Dreams of Peace & Freedom : Part IX
Words from Rupert Brooke's War Sonnet II
Music by Sue Casson
David Maxwell Fyfe : Robert Blackmore
Sung by Lily and Sue Casson
Played and narrated by Sue Casson
Violin : Mary Young
Cello : Fraser Bowles
Recorded and mixed at Lana Banana Studios
Safety - a musical free setting by Sue Casson of part of
Rupert Brooke's War Sonnet II of the same name.
In the narration, taken from David Maxwell Fyfe's papers, he ponders on the nature of human rights.
David Maxwell Fyfe described The European Convention on Human Rights, possibly unconsciously invoking Rupert Brooke, as ‘a simple, and safe, insurance policy.’ I set the beginning of Brooke’s War Sonnet II as a simple hymn of thanks for a carefree natural world, where peace reigned, birds sang. After the years of wartime fear and uncertainty, these words served as a paean of praise and relief that those years were over, but in the light of recent threats to the Convention, perhaps lends an equivocal edge to his question ‘Who is so safe as we?’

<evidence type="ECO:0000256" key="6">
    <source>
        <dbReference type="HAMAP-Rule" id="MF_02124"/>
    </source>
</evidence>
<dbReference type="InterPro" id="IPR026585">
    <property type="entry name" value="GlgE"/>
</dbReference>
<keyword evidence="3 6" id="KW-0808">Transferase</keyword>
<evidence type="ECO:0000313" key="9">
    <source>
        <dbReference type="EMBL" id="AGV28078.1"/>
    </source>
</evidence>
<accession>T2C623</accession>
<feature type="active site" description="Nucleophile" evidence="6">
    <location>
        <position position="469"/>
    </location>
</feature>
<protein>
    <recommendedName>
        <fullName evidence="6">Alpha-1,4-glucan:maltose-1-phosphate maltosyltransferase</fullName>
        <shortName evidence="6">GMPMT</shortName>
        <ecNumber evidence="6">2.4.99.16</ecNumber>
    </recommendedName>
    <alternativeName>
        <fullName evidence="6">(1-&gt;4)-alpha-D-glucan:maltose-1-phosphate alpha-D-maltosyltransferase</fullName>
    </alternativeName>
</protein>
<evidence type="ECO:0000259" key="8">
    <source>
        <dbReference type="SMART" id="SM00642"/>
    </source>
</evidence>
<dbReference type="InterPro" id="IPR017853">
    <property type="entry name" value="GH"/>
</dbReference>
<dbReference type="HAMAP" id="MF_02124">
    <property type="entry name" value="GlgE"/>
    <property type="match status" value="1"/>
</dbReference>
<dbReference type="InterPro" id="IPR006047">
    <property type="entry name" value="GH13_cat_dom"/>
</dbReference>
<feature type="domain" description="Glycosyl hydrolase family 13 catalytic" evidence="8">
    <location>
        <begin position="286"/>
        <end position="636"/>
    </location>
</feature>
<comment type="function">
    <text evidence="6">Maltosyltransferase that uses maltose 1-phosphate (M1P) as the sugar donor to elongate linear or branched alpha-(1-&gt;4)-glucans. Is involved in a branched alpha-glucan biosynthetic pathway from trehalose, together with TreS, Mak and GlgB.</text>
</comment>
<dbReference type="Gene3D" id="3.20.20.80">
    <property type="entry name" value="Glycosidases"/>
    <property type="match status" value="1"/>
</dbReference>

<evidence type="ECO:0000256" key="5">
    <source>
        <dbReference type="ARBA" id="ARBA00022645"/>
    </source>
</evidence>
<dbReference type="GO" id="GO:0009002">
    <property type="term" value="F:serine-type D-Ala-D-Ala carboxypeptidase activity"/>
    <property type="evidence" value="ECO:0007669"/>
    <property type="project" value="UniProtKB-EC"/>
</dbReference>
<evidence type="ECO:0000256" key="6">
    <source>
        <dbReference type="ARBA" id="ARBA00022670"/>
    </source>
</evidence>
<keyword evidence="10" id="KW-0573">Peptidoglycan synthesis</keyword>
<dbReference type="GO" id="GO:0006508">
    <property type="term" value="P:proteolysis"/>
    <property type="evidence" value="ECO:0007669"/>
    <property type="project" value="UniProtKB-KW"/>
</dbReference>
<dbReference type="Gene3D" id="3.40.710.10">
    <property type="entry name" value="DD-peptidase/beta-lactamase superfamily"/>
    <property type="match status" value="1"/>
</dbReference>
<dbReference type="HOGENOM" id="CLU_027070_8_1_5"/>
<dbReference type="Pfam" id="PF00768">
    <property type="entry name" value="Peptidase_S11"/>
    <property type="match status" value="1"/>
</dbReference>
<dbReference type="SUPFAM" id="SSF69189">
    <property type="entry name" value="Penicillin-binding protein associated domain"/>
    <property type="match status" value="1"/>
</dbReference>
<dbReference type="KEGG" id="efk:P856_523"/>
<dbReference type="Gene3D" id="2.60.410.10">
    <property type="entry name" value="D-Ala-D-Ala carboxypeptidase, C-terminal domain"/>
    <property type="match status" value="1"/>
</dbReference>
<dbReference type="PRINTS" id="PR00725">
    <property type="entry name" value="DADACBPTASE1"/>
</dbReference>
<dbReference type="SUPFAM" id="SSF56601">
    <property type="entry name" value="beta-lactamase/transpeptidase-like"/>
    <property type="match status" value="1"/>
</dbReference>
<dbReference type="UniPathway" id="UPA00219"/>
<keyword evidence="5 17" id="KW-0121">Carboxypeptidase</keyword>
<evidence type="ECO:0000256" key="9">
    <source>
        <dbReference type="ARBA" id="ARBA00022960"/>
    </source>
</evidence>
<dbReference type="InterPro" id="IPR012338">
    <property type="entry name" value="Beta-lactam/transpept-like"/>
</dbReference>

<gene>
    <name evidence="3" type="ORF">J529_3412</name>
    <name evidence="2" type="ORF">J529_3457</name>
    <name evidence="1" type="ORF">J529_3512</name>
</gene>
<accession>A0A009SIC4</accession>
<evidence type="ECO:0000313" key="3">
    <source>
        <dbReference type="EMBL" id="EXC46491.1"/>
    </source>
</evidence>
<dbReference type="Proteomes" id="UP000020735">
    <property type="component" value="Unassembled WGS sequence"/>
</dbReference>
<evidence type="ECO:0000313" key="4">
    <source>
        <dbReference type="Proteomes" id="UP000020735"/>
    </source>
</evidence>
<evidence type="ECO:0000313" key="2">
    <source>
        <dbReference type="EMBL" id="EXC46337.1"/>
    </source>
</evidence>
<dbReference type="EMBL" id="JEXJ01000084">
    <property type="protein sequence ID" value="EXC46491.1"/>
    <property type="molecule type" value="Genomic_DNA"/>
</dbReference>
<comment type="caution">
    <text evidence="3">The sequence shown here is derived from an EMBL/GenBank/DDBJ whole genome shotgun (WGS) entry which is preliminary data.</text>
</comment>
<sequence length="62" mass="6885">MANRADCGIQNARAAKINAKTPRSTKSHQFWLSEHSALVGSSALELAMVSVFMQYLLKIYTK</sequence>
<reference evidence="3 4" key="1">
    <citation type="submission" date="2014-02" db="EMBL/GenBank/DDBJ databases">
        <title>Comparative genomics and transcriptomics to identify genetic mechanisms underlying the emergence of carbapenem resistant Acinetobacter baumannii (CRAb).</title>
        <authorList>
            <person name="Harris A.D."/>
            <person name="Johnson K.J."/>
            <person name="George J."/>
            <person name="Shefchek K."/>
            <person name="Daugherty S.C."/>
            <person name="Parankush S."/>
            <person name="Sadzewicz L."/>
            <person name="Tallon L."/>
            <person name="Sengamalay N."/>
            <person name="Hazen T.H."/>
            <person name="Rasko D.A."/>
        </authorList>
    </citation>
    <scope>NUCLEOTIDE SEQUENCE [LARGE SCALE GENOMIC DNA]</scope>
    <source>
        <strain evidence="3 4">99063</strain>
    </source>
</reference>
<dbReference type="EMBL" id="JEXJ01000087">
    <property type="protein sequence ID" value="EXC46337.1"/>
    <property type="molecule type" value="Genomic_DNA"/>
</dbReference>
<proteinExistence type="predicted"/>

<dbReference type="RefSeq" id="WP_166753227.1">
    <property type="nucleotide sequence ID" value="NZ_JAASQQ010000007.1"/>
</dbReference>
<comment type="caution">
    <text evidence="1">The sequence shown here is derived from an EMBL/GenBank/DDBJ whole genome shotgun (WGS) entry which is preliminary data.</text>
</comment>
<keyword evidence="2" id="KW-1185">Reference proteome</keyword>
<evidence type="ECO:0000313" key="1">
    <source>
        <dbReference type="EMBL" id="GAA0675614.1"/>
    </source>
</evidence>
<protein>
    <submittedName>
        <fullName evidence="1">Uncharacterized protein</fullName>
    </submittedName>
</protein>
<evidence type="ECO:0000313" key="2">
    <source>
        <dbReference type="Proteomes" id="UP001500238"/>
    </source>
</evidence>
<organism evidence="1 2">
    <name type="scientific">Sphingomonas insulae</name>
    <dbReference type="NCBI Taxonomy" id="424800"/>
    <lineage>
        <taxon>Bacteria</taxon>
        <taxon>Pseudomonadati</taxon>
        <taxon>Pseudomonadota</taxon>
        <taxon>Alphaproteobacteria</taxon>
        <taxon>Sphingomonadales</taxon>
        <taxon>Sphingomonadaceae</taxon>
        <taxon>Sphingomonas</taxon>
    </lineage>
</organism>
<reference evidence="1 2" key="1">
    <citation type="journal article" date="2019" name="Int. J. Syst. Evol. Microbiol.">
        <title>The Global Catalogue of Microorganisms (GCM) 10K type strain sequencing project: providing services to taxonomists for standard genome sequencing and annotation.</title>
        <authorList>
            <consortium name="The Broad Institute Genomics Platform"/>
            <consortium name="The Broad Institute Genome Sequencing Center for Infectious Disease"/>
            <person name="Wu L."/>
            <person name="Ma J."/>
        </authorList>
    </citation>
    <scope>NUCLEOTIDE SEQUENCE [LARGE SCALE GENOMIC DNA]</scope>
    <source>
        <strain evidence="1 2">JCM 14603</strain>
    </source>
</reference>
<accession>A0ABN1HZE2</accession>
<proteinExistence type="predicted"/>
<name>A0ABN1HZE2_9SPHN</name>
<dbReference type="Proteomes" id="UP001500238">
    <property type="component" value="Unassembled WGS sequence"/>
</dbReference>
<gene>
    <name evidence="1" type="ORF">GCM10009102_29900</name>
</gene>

There is an unresolved tension at the heart of this celebration of a life that, as a generation so far from war, we have come to take for granted. As the verse closes, I literally introduce a questioning note, an unresolved cadence. To finish, it is resolved to perfection. Everything’s fine now. But I hope it leaves an underlying unease.
Are we as safe as we think?